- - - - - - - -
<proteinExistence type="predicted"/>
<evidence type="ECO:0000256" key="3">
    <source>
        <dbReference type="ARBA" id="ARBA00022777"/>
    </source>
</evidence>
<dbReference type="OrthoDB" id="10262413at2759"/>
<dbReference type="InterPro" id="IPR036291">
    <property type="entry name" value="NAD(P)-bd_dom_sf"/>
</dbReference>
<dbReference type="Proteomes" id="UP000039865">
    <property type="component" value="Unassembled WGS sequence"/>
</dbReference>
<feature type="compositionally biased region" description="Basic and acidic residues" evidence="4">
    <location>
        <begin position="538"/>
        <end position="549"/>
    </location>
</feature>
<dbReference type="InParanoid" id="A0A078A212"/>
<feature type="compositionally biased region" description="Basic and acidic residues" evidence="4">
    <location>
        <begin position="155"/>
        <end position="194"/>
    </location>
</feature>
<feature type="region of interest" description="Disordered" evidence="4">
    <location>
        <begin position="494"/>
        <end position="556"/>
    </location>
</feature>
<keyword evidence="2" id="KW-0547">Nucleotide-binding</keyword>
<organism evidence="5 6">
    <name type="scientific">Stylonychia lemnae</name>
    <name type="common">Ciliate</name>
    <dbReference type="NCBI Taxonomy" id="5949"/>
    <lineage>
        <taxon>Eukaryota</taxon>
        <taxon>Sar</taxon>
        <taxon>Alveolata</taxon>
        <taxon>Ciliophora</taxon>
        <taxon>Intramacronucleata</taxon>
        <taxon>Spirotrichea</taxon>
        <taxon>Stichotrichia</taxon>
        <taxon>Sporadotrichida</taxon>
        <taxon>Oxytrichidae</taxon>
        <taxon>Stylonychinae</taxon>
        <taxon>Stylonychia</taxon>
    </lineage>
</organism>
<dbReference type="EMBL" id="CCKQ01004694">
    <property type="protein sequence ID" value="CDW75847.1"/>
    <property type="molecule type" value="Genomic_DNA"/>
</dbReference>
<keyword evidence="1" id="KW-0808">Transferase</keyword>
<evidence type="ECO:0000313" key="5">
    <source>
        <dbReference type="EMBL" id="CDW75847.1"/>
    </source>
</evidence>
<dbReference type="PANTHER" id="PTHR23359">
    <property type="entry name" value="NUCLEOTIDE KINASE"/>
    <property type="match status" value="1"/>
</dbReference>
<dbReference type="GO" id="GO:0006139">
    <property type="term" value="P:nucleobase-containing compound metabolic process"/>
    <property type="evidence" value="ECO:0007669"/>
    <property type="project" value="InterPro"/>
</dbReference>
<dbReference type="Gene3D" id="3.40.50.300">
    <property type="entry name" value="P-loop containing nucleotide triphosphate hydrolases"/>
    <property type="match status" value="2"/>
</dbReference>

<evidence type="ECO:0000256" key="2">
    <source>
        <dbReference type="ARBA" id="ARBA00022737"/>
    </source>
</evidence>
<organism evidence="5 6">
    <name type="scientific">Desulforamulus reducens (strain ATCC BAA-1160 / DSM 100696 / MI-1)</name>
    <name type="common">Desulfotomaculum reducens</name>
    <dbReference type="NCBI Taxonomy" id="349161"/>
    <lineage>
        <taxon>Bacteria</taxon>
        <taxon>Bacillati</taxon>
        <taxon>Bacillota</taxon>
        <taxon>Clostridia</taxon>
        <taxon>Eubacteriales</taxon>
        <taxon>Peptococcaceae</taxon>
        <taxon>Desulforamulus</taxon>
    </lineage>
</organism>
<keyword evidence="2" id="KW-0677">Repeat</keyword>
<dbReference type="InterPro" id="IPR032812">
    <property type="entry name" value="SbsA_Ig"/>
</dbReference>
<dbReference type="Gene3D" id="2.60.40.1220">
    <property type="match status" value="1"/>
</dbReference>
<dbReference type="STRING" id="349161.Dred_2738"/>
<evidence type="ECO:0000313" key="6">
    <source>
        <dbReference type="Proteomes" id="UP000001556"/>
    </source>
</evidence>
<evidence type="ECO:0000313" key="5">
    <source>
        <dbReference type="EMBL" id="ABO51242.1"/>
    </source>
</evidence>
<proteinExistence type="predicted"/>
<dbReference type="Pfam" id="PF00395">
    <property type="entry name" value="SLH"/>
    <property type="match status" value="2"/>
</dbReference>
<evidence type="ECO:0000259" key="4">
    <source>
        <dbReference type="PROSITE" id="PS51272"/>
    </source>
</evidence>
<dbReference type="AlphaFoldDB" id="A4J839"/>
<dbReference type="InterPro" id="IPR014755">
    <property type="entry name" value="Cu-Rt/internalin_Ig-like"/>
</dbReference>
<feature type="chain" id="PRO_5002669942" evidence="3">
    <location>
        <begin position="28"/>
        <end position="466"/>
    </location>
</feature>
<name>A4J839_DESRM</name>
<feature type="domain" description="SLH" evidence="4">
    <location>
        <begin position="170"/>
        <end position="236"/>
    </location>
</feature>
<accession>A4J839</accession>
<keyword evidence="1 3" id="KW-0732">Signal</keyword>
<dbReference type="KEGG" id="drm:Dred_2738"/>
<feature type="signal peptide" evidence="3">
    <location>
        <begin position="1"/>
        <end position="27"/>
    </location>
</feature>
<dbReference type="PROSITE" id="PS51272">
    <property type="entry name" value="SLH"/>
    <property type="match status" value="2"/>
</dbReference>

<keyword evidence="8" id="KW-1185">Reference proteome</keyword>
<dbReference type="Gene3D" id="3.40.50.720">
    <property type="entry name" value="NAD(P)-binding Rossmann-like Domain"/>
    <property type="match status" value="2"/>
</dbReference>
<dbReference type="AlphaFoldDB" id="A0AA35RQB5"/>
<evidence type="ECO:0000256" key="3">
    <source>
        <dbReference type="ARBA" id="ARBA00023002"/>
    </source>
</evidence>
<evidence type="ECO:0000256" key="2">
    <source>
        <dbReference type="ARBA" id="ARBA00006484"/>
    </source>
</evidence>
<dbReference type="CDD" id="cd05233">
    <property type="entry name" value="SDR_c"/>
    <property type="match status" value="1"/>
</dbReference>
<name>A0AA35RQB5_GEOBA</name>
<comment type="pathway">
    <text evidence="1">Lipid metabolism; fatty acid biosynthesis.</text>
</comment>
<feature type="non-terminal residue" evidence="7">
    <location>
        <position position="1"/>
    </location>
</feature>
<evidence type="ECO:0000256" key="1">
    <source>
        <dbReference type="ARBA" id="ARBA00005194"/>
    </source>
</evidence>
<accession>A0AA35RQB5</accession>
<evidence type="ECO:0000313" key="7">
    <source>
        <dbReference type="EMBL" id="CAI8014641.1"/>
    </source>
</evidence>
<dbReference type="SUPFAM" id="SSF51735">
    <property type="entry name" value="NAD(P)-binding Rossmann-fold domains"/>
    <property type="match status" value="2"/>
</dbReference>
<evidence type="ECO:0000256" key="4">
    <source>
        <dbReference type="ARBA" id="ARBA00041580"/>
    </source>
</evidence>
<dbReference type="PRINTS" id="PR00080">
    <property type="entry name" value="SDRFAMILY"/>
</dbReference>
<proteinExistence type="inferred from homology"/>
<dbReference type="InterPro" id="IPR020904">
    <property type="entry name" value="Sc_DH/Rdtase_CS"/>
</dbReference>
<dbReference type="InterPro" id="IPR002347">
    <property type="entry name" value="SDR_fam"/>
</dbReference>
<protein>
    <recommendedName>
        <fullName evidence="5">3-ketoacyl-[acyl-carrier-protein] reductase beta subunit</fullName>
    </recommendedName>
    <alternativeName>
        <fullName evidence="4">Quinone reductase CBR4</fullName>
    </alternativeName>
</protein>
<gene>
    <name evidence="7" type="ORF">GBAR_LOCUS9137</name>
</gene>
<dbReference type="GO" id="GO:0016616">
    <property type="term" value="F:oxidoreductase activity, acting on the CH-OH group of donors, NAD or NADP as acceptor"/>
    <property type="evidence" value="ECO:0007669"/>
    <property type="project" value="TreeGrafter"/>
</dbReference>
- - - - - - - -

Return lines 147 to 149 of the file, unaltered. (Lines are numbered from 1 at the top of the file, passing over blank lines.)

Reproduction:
</feature>
<dbReference type="PROSITE" id="PS51272">
    <property type="entry name" value="SLH"/>